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In 2022, the Ocean County Board of Commissioners purchased the Surf and Stream Campground near the border of Manchester and Toms River townships.

The county negotiated a $7.45 million sale price for the 20.10 acre site.

At the time, County officials stated that the property was "crime-plagued" and that their acquisition of the property would return it to its natural state beside the upper branches of the Toms River.

The contention, however, is that the property owners had apparently misrepresented it to the County as "a seasonal campground with no permanent residents," while in reality, the sprawling property was packed with dirt roads lined with campers, trailers and some tents - occupied year-round by rent paying residents.

These former residents are now suing the County to recoup financial relocation assistance that they believe they are legally entitled to receive.

The former residents are represented by Toms River Attorneys Kevin N. Starkey Esq. and Scott W. Kenneally, Esq., of Starkey, Kelly, Kenneally, Cunningham, Turnbach & Yannone.

According to their lawsuit, newly filed in New Jersey Superior Court in Ocean County:

The property was owned and operated since February 2005 by a private entity known as Riverside at Manchester, LLC (“Riverside”). Despite the name Surf & Stream Campground, Riverside operated the Property as a mobile home park, with the trailer residences (owned individually by the tenants) remaining in place for years, the tenants paying rent to Riverside on a monthly basis, and the tenants occupying their trailers as their primary residences on a full-time, year-round basis.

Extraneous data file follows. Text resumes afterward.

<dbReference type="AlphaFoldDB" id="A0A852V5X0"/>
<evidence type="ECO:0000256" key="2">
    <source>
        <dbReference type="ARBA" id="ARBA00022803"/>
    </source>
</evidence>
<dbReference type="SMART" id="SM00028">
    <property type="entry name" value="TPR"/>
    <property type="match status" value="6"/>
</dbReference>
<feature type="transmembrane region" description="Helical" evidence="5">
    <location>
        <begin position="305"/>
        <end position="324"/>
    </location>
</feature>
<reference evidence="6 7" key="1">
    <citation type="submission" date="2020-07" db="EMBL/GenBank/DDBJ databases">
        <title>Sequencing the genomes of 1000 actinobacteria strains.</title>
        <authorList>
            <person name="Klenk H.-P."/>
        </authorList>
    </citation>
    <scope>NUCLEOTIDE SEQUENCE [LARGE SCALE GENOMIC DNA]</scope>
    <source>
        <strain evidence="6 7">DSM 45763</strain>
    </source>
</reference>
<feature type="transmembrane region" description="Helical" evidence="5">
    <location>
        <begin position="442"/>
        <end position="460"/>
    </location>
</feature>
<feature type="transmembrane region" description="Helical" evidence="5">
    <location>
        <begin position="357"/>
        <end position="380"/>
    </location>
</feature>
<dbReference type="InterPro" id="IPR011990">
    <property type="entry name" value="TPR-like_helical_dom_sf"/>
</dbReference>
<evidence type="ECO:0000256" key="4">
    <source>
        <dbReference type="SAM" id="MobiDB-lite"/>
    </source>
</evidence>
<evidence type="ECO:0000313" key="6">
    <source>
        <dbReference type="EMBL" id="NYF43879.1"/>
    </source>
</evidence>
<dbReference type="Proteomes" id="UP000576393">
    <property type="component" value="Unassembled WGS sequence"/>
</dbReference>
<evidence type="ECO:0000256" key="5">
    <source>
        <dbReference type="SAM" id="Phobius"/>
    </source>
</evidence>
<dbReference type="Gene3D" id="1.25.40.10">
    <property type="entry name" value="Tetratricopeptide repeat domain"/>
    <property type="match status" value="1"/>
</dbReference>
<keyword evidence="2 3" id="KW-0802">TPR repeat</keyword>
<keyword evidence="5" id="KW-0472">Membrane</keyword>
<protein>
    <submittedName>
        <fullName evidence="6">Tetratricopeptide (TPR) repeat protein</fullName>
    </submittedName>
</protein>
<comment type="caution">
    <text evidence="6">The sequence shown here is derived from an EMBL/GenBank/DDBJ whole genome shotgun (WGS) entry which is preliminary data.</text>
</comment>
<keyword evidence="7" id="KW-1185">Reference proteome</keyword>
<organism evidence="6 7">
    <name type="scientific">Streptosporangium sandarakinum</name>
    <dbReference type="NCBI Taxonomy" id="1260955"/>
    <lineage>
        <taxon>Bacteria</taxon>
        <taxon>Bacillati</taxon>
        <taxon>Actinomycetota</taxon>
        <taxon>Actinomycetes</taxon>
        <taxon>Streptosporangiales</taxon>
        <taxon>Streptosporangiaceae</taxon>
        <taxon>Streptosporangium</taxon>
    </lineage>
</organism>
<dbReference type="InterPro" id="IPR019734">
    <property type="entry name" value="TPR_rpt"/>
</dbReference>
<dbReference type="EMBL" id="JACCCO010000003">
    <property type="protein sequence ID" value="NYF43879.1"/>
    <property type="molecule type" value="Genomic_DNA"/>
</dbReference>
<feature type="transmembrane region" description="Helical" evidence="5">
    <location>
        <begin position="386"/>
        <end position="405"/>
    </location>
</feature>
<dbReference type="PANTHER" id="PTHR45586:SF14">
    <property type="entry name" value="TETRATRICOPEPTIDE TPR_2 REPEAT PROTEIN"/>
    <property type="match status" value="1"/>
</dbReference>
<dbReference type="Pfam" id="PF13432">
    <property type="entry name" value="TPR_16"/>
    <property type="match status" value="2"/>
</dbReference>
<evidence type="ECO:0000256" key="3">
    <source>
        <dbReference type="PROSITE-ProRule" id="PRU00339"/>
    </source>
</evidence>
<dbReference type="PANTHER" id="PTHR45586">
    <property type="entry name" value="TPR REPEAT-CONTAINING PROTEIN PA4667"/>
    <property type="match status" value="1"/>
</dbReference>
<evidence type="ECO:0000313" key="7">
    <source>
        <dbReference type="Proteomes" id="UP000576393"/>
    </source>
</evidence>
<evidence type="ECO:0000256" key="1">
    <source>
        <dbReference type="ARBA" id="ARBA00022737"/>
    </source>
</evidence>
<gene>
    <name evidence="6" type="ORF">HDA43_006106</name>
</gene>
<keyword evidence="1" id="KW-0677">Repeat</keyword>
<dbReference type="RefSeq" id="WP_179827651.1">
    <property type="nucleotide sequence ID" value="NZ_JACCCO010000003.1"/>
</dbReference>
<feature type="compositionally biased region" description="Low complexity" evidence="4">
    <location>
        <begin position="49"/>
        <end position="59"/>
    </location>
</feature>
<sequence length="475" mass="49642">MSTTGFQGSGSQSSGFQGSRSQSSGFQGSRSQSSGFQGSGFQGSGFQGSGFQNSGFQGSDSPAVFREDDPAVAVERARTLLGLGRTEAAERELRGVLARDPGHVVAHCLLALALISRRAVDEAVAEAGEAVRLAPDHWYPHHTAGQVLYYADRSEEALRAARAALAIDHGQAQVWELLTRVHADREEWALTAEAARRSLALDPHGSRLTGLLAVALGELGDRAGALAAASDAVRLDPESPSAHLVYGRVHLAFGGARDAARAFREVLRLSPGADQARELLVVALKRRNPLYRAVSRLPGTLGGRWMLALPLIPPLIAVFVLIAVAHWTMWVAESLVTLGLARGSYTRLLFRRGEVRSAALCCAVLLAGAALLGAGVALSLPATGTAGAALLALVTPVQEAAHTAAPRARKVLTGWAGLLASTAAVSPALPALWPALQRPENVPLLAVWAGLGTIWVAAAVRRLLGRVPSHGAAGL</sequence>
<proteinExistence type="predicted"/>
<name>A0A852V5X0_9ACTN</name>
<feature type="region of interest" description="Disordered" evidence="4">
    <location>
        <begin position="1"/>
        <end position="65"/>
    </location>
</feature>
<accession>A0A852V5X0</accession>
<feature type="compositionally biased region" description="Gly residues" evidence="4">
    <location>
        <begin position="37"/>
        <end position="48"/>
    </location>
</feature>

As of January 2022, approximately 100 rental units on the Property were occupied by about 160 full-time, year-round residents. The tenants resided on the Property pursuant to individual leases with Riverside, with monthly rental payments typically in the amount of $675.00 per month.

In early 2022, reports began circulating that the County was in talks to purchase the property.

In response, a number of tenants went to the next County Commissioners meeting and voiced their objections, stating that they live here full-time and would have no other place to move to.

Commissioner Haines replied, “We’ve been told that it’s a seasonal campground, not a year-round campground." James Ackerman replied: “And it is not.” Commissioner Quinn stated, “We don’t buy the land unless the land is already vacant of all property owners or people that are renting property.”

The Commissioners told the tenants that they had to raise their concerns directly with Riverside, the owner of the Property, and stated (falsely) that the County was not involved in their potential removal.

One of the Commissioners told the tenants, “We have the Director of Consumer Affairs, Steve Scaturro, he would be more than happy that if you want him to review it… we don’t know what we can do but before you go to a lawyer, or take any action, Steve Scaturro has a lot of expertise.”